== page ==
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To the Hindus : This Diwali, light a diya and weep

Dahi Handi, Jallikattu, and now Diwali.

Of course.

Don’t question it. Don’t speak against it. Don’t even dare to raise an eyebrow. Better keep your eyes closed and head hanging downwards.

Don’t utter a word of protest.

Be silent. They can ban the sound of our voice, but can they ban silence?

They can ban lights. But can they ban the darkness?

Who knows?

Be silent and light a diya. And remember. Remember the thousand years of Hindus who lived before you on this very land. They were born on this land where their ancestors had lived for thousands of years before them.

But they were told that this land isn’t theirs. For hundreds of years, they paid jizya to live upon it. From Mathura and Kashi to Ayodhya and Somnath, their temples were destroyed. They lived on with only the memories.

Then missionaries came to the impoverished Hindus.

Light your diya and try to feel the inner torment of the Hindu who had to convert for a bag of rice. Hunger is a horrible thing.

Then partition happened. We lost most of Punjab, most of Bengal and all of Sind forever. Another undeclared partition happened in the early 90s in Kashmir when even more Hindus became refugees in their own land. Today, the Hindus of Western Uttar Pradesh, of many parts of Assam, Kerala and Bengal stand one generation away from meeting the same fate.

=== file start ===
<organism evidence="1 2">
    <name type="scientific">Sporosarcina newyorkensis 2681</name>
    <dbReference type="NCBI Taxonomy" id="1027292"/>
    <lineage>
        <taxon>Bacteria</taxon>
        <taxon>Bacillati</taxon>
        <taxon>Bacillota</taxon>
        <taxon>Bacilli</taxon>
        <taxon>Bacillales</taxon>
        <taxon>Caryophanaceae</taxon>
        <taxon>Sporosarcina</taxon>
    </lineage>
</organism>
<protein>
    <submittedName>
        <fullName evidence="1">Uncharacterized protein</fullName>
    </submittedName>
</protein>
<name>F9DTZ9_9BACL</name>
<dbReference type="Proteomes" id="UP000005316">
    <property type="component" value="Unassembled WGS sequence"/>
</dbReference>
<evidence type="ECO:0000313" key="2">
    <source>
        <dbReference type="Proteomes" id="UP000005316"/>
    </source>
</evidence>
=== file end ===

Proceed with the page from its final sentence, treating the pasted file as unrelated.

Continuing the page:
What is there for Hindus to celebrate on Diwali, after all?

Good that they banned it.

Today is not hundreds of years ago. If a majority Hindu population in a democratic country cannot guarantee for themselves the minimum right to cultural existence, whose fault is it?

Stop blaming others. And for god’s sake, don’t go out there on Twitter or Facebook and troll the triumphant seculars in your frustration. They are the only ones with a right to celebrate this Diwali. They have won another famous victory over the non-believers.

Do something meaningful this Diwali. Go out and embrace your Hindu neighbor from another caste or region. Go speak to the Tamil brothers and sisters who can’t celebrate Jallikattu, your Marathi brothers and sisters who can’t celebrate Dahi Handi and your Bengali brothers and sisters who are at the mercy of Muharram to dictate their Durga Puja calendar.

“Your struggle is my struggle.”

Tell them.

Light a lamp and think of why the Hindus have seen the misfortunes they have for a thousand years. And if they ban even that, light a lamp in your heart. Only you can banish your inner darkness  and they cannot take your inner light away.

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